Surging truck sales paved the way for one of the biggest auto sales months in nearly six years, according to a Los Angeles Times report.
That’s a sign of the housing rebound making its way into new construction, as contractors buy new pickups. Growth in the vital housing and auto industries are giving a welcome boost to the broader economy.
“Housing is good,” said Kurt McNeil, vice president of U.S. sales at General Motors Co. “And the individuals that make their living as a result of that are buying trucks.”
“It’s very important, mainly because construction spending has lagged compared to previous economic recoveries, and it is now beginning to become more positive,” said Gerd-Ulf Krueger, a principal at HousingEcon.com Inc.
It’s not just new-home construction fueling sales of pickup trucks, which represent a key tow vehicle for recreational vehicles.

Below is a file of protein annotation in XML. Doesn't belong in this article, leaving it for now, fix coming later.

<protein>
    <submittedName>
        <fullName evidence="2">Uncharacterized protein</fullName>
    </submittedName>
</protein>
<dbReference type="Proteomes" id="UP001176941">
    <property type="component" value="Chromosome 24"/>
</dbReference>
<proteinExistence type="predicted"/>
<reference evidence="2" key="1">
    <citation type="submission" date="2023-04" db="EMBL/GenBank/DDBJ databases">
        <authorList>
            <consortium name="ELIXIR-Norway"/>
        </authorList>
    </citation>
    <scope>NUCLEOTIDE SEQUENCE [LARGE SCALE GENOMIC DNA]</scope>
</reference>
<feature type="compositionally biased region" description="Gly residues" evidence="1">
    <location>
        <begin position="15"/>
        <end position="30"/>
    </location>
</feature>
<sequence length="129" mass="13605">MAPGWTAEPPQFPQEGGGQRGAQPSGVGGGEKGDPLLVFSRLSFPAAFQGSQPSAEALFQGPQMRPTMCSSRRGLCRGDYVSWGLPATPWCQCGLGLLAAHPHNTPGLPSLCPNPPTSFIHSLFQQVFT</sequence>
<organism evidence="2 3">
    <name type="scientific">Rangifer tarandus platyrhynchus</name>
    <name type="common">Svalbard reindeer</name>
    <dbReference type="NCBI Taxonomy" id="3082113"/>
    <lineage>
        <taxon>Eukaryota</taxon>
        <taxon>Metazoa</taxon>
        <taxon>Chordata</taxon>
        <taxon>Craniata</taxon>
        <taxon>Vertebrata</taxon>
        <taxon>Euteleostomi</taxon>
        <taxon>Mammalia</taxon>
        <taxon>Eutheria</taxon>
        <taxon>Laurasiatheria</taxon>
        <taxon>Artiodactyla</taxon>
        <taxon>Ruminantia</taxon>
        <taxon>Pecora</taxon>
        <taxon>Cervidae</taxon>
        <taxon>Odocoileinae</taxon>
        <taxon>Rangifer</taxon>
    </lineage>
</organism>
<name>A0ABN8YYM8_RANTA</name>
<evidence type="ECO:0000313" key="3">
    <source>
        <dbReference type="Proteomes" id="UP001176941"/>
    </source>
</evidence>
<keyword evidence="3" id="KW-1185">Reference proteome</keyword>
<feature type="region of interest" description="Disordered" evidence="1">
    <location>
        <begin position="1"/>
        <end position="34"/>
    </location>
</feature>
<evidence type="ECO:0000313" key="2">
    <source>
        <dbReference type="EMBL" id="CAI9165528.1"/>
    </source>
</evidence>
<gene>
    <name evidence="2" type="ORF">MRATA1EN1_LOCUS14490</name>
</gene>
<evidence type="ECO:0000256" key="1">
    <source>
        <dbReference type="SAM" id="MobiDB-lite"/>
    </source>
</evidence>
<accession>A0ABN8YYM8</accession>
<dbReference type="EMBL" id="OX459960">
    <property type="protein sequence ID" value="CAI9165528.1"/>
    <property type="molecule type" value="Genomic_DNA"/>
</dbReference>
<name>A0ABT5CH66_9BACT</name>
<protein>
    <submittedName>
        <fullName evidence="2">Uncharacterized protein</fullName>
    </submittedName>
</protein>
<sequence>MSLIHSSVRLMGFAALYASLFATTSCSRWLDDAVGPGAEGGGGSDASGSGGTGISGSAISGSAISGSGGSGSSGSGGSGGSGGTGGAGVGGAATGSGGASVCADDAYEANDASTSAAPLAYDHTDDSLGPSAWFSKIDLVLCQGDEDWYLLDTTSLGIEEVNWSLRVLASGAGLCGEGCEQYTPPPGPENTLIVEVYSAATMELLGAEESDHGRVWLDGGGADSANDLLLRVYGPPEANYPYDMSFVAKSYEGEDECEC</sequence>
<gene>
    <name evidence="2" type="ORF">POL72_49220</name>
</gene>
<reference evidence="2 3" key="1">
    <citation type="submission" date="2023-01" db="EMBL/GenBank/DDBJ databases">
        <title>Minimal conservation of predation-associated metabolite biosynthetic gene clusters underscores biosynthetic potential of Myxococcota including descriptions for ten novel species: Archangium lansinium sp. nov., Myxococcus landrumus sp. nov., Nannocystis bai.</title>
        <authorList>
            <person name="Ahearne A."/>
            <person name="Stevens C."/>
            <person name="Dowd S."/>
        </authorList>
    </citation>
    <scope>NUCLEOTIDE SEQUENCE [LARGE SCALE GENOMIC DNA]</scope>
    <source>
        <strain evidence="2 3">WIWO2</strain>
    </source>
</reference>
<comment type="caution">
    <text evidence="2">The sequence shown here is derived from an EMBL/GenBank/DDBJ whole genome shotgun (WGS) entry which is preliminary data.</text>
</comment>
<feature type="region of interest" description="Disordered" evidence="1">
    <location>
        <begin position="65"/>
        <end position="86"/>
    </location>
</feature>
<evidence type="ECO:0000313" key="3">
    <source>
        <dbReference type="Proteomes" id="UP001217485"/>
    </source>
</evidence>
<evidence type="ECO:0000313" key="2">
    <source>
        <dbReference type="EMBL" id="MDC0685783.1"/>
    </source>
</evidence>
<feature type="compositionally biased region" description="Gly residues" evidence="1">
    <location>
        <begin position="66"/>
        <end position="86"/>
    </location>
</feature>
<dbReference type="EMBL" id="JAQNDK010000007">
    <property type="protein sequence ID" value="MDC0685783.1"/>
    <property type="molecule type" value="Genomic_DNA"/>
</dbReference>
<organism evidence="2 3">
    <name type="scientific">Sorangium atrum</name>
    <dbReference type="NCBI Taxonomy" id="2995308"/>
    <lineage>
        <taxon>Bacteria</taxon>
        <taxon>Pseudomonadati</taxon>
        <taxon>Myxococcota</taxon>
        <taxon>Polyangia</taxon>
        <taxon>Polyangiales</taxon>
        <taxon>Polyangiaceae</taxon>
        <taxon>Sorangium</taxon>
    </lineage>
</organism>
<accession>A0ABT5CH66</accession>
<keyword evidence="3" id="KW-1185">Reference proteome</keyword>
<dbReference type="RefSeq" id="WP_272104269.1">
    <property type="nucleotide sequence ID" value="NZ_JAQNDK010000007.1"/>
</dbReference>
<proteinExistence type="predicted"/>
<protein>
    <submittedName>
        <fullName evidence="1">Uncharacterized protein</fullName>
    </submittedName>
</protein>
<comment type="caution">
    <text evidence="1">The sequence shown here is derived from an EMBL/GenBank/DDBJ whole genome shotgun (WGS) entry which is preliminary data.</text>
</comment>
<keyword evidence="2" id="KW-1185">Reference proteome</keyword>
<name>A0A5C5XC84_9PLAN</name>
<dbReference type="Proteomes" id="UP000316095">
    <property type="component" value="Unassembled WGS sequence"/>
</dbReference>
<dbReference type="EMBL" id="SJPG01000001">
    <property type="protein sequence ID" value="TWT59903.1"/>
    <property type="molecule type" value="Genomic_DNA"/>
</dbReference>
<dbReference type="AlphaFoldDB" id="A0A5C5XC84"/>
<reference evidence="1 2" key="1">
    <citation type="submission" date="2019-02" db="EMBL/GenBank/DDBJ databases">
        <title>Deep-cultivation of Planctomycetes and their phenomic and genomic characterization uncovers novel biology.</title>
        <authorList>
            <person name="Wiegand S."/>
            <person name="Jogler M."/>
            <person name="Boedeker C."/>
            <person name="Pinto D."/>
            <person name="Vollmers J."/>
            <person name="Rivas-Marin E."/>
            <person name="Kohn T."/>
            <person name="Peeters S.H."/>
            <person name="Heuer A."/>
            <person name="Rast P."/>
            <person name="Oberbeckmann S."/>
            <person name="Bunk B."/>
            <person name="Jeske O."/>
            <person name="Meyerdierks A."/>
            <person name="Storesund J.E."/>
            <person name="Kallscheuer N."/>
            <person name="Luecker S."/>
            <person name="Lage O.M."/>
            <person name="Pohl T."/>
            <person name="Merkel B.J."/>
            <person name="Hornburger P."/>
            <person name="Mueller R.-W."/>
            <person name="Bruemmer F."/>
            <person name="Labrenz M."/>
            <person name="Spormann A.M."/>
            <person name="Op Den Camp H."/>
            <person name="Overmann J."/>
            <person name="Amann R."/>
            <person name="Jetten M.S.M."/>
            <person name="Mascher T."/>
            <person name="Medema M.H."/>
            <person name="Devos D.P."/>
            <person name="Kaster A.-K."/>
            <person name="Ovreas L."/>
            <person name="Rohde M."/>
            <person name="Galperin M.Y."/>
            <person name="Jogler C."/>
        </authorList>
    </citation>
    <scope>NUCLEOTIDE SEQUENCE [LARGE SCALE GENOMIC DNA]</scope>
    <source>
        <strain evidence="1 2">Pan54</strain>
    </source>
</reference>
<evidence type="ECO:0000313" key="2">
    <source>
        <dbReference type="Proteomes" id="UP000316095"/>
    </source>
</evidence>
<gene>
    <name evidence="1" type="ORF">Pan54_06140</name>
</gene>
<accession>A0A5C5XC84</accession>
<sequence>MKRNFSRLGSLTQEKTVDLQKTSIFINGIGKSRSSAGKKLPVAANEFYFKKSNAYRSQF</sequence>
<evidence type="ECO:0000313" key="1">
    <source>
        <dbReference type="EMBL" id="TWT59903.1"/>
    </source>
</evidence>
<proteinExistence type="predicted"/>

“Now homeowners feel comfortable doing repairs and renovations, and the trades people have enough business to start replacing vehicles,” said Jesse Toprak, an analyst with auto price information company TrueCar.com.
Growth in the energy sector also is powering truck sales, said Jenny Lin, senior economist at Ford Motor Co.
Ford saw F-Series pickup sales soar 16% to 67,513 last month. That was almost double the number for the Nissan Altima, the best-selling passenger car in March.
Sales of Chrysler Group’s Ram trucks and Toyota’s smaller Tacoma trucks jumped 25% and 21%, respectively, over the same month last year. Chevrolet Silverado pickup sales rose 8%.
Sales of trucks from all manufacturers grew 9% last month compared with a year earlier, while car sales fell 1%, Autodata Corp. reported.
Toprak noted that strong truck sales during the first quarter of the year — usually the worst for construction because of the weather — is unusual. The last quarter typically has the most truck sales, as companies make equipment investment decisions based on their profits and expected tax bill.